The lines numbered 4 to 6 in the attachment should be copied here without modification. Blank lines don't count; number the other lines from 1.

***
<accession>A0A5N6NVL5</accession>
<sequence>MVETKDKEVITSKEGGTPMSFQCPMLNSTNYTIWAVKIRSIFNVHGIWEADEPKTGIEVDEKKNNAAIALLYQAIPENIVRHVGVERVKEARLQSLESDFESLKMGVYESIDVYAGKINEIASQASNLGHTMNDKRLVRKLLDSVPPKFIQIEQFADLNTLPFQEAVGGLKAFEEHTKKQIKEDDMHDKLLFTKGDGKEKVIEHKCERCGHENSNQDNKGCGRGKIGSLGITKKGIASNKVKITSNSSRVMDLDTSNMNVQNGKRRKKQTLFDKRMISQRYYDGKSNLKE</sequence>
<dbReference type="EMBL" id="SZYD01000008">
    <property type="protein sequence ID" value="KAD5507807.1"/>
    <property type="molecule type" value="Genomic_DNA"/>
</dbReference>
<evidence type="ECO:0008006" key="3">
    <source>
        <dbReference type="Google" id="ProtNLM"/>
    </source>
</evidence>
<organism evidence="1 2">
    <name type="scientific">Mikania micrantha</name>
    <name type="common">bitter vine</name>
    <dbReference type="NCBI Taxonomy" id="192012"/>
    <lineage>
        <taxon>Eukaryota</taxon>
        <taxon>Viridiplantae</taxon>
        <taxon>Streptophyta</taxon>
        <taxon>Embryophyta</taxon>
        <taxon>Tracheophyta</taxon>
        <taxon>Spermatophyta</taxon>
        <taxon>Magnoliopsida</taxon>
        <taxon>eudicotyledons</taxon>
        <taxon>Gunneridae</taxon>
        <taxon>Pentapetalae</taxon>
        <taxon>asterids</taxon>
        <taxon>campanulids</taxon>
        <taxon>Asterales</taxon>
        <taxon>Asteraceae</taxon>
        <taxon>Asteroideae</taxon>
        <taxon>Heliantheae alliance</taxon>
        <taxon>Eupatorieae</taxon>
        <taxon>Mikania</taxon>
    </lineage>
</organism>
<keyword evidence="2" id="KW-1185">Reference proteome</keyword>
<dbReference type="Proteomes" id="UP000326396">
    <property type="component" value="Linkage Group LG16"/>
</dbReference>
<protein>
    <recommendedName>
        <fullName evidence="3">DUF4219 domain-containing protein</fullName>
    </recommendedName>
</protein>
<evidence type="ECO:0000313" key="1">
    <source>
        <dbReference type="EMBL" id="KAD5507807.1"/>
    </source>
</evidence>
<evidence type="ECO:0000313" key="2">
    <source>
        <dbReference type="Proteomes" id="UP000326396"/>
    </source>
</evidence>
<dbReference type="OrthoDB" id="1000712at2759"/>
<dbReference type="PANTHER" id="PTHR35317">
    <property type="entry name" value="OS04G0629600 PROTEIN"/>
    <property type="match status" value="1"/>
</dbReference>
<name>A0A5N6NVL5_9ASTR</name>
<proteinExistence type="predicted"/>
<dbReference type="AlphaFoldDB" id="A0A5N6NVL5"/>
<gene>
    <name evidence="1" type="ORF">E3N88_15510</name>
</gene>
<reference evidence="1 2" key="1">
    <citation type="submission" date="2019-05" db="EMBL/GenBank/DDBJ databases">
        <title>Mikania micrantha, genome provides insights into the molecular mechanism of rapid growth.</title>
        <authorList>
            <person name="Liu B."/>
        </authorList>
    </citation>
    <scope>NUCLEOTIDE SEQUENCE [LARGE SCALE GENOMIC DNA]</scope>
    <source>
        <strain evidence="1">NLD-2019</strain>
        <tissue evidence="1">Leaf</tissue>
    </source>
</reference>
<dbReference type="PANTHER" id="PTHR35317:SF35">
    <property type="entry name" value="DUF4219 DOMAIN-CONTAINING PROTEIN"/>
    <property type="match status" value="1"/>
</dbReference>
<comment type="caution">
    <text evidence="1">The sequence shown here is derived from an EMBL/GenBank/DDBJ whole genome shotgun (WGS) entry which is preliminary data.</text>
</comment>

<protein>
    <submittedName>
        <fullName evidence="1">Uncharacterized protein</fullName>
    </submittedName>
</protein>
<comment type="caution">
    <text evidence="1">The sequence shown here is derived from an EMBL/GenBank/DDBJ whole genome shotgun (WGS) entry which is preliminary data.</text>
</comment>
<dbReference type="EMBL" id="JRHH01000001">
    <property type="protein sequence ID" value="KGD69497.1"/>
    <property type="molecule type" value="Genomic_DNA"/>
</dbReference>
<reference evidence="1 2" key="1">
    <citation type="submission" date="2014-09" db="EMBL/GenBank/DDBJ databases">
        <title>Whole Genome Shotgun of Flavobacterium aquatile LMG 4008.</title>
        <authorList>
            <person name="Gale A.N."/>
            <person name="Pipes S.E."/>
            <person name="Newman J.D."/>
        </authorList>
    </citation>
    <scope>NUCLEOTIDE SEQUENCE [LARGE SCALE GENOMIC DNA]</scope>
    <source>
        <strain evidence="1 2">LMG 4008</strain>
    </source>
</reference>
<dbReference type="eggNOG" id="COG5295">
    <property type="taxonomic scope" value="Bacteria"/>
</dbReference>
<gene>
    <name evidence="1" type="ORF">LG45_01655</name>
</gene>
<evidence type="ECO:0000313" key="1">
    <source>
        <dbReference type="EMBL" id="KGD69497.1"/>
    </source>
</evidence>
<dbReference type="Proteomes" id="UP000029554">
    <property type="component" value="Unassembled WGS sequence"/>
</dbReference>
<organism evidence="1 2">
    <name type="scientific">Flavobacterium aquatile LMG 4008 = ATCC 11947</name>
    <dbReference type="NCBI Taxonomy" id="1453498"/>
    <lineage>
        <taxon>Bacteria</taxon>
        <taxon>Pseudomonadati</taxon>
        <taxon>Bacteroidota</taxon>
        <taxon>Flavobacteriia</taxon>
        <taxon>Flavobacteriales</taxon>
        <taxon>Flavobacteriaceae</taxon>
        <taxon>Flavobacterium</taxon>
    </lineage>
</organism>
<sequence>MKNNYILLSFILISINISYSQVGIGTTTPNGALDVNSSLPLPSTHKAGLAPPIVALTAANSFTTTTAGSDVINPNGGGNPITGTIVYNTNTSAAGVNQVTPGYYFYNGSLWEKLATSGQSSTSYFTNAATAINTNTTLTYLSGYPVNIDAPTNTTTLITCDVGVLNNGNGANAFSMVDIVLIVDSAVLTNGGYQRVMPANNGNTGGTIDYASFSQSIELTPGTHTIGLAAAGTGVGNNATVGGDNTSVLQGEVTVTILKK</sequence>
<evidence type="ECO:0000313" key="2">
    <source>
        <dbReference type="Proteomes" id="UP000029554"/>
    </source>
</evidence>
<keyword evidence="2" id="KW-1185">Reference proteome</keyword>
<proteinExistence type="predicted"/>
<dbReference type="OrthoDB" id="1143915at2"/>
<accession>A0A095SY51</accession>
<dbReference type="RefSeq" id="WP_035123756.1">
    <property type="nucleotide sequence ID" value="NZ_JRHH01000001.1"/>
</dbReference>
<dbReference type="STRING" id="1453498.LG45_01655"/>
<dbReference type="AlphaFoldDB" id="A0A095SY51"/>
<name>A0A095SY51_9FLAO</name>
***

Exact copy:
    <property type="protein sequence ID" value="KAD5507807.1"/>
    <property type="molecule type" value="Genomic_DNA"/>
</dbReference>